James Cameron continues to pound Wonder Woman. Twitter mounts Amazonian counter-attack

Updated on Sep 28, 2017 09:47 AM IST

James Cameron, director of two of the biggest hits of all time, has continued his attack on Wonder Woman, the widely acclaimed superhero film starring Gal Gadot.

This image released by Warner Bros. Entertainment shows Gal Gadot in a scene from Wonder Woman.(AP)
This image released by Warner Bros. Entertainment shows Gal Gadot in a scene from Wonder Woman.(AP)
Hindustan Times | By, New Delhi

James Cameron, director of two of the biggest hits of all time, has continued his attack on Wonder Woman, the widely acclaimed superhero film starring Gal Gadot. In August, the Avatar and Titanic director had labelled Wonder Woman ‘a step backward’ for women in films.

When asked by the Hollywood Reporter on Wednesday if he stood by his comments, he said yes.“I mean, she was Miss Israel, and she was wearing a kind of bustier costume that was very form-fitting. She’s absolutely drop-dead gorgeous. To me, that’s not breaking ground. They had Raquel Welch doing stuff like that in the ’60s,” he said.

Cameron’s original complaint was that Wonder Woman, as played by Gadot, wasn’t as ‘real’ a female character as the one played by Linda Hamilton in his Terminator films.

James Cameron told Britain's The Guardian newspaper for an article published online on Aug. 24, 2017, that Hollywood's praise of Patty Jenkins' film Wonder Woman is "misguided" because the character is "an objectified icon." (AP)
James Cameron told Britain's The Guardian newspaper for an article published online on Aug. 24, 2017, that Hollywood's praise of Patty Jenkins' film Wonder Woman is "misguided" because the character is "an objectified icon." (AP)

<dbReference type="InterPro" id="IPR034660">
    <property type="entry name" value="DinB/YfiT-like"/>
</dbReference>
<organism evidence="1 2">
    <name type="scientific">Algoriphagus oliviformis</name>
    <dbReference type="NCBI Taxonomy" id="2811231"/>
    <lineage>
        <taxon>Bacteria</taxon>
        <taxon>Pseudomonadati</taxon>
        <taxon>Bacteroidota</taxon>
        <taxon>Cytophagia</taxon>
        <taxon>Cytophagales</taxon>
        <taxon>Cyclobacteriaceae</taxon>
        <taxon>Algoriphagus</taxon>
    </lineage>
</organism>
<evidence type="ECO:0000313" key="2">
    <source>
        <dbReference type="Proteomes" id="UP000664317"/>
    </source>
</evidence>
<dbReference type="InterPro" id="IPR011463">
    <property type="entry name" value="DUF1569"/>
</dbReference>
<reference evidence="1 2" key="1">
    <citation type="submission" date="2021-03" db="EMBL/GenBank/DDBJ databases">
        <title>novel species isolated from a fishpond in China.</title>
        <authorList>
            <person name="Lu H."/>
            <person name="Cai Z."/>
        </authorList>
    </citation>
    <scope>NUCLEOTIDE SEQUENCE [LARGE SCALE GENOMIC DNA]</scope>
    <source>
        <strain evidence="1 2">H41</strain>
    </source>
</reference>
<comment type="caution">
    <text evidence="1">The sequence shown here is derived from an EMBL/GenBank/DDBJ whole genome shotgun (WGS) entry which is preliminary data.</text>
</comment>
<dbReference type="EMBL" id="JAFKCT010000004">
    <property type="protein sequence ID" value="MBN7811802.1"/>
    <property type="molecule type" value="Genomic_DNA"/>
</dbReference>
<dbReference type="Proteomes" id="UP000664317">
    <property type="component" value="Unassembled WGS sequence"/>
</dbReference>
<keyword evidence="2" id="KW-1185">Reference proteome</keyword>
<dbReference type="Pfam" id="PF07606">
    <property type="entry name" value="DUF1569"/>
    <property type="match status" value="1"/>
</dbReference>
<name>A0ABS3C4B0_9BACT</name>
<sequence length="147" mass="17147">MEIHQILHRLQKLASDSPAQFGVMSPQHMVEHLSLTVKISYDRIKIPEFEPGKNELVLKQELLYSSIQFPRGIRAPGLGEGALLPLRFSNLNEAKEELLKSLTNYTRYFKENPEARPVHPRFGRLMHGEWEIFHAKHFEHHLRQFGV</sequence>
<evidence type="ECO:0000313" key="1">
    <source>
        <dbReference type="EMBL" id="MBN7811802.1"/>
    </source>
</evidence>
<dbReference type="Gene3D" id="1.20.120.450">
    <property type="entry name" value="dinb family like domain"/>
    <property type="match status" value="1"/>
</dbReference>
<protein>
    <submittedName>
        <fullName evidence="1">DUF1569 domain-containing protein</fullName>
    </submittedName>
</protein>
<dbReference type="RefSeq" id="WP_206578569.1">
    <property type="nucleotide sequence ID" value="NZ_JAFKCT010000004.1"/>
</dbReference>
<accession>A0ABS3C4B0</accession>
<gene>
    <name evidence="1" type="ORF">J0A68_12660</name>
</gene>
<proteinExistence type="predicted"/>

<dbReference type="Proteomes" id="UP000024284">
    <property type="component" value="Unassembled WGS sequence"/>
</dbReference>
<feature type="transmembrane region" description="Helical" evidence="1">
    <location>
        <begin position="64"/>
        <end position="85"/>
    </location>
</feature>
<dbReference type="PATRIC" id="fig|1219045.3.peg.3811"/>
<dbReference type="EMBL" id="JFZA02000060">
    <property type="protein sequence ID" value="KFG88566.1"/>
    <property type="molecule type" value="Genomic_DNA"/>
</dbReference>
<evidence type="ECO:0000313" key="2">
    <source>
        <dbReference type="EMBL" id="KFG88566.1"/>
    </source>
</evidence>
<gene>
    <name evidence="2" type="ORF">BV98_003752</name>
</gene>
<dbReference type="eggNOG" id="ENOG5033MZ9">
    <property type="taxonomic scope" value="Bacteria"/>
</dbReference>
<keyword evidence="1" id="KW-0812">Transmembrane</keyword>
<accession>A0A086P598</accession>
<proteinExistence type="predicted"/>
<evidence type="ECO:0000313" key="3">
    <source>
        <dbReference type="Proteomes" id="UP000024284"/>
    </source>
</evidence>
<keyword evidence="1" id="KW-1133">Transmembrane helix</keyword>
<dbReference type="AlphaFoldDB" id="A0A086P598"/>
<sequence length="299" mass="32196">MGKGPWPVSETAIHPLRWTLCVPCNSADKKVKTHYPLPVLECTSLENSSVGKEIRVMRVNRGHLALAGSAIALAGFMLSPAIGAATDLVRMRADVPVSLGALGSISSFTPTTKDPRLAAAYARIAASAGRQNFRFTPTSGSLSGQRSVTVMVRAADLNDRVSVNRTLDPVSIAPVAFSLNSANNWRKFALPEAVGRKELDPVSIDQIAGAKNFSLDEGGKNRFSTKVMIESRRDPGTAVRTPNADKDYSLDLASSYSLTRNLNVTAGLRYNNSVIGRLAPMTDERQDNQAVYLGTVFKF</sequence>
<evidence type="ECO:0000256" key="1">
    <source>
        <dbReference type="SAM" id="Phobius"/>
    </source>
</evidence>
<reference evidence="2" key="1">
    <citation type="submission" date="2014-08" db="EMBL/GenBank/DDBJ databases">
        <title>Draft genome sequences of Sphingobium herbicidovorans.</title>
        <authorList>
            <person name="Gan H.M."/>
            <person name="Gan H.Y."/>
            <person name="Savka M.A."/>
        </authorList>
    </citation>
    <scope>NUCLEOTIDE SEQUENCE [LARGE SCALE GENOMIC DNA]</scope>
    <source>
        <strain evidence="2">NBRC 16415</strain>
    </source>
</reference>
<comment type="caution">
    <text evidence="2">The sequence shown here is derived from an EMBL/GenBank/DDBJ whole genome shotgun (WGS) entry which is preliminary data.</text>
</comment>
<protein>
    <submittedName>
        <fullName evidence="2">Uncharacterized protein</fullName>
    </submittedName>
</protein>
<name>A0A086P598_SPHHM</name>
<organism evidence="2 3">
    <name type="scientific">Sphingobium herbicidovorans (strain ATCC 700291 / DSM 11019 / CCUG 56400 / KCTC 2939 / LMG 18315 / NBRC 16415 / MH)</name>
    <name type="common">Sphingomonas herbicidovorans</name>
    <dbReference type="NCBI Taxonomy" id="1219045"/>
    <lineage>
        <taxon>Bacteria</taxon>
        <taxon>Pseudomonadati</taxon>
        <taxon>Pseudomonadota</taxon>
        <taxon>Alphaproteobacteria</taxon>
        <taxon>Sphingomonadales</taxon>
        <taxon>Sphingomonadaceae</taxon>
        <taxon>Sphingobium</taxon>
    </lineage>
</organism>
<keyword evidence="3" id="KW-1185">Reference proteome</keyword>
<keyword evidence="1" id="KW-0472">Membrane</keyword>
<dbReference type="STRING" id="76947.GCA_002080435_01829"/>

Patty Jenkins, director of Wonder Woman, in her response to Cameron’s comments, had argued that not all female characters had to look “hard, troubled and tough to be strong.”

To which Cameron responded in the Hollywood Reporter interview: “Linda looked great. She just wasn’t treated as a sex object,” he said.

“There was nothing sexual about her character. It was about angst, it was about will, it was about determination. She was crazy, she was complicated … She wasn’t there to be liked or ogled, but she was central, and the audience loved her by the end of the film,” he continued.

“So as much as I applaud Patty directing the film and Hollywood, uh, ‘letting’ a woman direct a major action franchise, I didn’t think there was anything groundbreaking in Wonder Woman. I thought it was a good film. Period.”

Cameron does, however, have an amendment to make. “It was probably a little bit of a simplistic remark on my part,” he said, “and I’m not walking it back, but I will add a little detail to it, which is: I like the fact that, sexually, she had the upper hand with the male character, which I thought was fun.”

On Wednesday it was announced that Cameron had begun production on his long-awaited Avatar sequels at a budget of $1 billion.

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